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Ultimate Iron Man, Vol. 1 (v. 1) Hardcover – February 24, 2006

2.9 out of 5 stars 38 customer reviews

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Product Details

  • Hardcover: 136 pages
  • Publisher: Marvel (February 24, 2006)
  • Language: English
  • ISBN-10: 078512151X
  • ISBN-13: 978-0785121510
  • Product Dimensions: 10.4 x 7 x 0.5 inches
  • Shipping Weight: 1 pounds
  • Average Customer Review: 2.9 out of 5 stars  See all reviews (38 customer reviews)
  • Amazon Best Sellers Rank: #1,645,816 in Books (See Top 100 in Books)

Customer Reviews

Top Customer Reviews

By Justin G. TOP 500 REVIEWERVINE VOICE on April 18, 2006
Format: Hardcover Verified Purchase
I'm a big fan of Marvel's Ultimate line, and Iron Man is one of my all-time favorite characters, so when I heard about the Ultimate Iron Man limited series I was more than a little excited. After seeing how well Tony Stark's character was handled in the Ultimates, I was looking forward to seeing him in the spotlight here.

Marvel pulled off quite the coup in getting bestselling sci-fi author Orson Scott Card to write this series. Unfortunately it doesn't really pay off. I'm not familiar with Card's previous work, but he seems ill-suited to this particular task. I'll try not to give too much away here, but some of the plot points are just not right for Iron Man. Everyone can accept Tony Stark the boy genius. But Tony Stark the blue-skinned science mutant with weird powers? That is not what Iron Man is all about. A big part of Iron Man's appeal is that he had no superpowers. He used his intellect to create the Iron Man armor and hold his own among gods, mutants, and other super-heroes.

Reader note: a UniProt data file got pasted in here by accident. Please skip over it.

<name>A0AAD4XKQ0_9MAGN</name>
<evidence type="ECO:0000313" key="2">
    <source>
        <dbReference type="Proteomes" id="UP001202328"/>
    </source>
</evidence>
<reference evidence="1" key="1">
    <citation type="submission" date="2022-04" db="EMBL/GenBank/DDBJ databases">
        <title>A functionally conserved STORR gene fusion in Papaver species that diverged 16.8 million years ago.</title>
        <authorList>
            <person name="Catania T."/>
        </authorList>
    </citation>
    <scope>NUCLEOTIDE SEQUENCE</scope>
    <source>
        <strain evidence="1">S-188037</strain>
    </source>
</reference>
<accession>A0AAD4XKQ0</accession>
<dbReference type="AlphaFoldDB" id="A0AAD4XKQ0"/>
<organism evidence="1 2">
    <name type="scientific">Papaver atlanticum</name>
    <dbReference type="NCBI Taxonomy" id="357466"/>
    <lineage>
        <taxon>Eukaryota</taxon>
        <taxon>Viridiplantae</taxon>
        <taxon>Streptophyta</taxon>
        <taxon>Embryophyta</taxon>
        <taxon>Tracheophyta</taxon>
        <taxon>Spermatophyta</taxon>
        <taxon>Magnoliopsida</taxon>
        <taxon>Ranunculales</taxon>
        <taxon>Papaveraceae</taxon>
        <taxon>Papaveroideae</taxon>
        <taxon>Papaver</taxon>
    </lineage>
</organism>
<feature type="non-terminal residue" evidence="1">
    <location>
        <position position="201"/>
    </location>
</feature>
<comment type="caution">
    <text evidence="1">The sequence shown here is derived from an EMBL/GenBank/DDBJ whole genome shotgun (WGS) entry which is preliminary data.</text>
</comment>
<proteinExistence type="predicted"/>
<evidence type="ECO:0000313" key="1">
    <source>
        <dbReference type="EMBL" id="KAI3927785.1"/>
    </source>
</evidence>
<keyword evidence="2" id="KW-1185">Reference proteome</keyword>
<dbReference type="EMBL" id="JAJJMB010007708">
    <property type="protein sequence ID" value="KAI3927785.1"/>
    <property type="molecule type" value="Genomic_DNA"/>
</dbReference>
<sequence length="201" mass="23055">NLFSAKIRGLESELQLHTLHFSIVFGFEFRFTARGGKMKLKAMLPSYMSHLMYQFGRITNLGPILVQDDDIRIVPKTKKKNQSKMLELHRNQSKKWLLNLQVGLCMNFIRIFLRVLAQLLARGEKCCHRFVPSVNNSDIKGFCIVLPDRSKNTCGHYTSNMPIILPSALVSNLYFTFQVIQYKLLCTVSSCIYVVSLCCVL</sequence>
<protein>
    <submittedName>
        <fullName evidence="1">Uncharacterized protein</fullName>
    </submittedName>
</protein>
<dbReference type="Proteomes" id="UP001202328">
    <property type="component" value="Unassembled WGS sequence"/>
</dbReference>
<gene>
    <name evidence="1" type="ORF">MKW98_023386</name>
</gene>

The story had some good points. The Stark/Stane corporate rivalry was handled well, and the secret government school for science prodigies (the same one from Ultimate Fantastic Four I assume) was a good setting for the young Tony Stark. I just wish it was explored a bit more. The dialogue between characters is awkward, and the supporting cast never seems to gel, especially compared to the other Ultimate books.

I'm sure Card is a good writer, but I think his talents would have been better utilized elsewhere (perhaps in the regular Marvel Universe). There is a certain standard in the Ultimate line established by writers like Brian Michael Bendis, Mark Millar, and Warren Ellis, and Orson Scott Card just doesn't live up to that standard.
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Format: Hardcover
To be honest, I found reading this book to be a bit of a chore. The first volume of "Ultimate Iron Man" didn't win me over, but I was willing to follow up and see where the story went, and now I think I'm done.

UIM is probably the weakest book so far in Marvel's "Ultimate" universe -- the big differences between this an the regular Iron Man are that this Tony Stark is a kid (maybe 20 years old), that he personally has a super healing factor (ala Wolverine, but not as fast) and is semi-unkillable as a result and that the book just isn't that interesting. This volume's subplot -- of inventor Tony Stark being manipulated by a mysterious, menacing government agency into using his super-tech in their gruesome fight against Middle Eastern terrorism -- was tiresome and repetitive. Iron Man fans have been there, done that, and seen it done much better about a bazillion times before. Mostly, this book just never hits a good rhythm -- the pacing seems clunky and awkward and the dialog and plot are fairly mediocre. Can't say as I'm all that impressed with Orson Scott Card, the sci-fi author who was brought in as a celebrity scriptwriter for this series...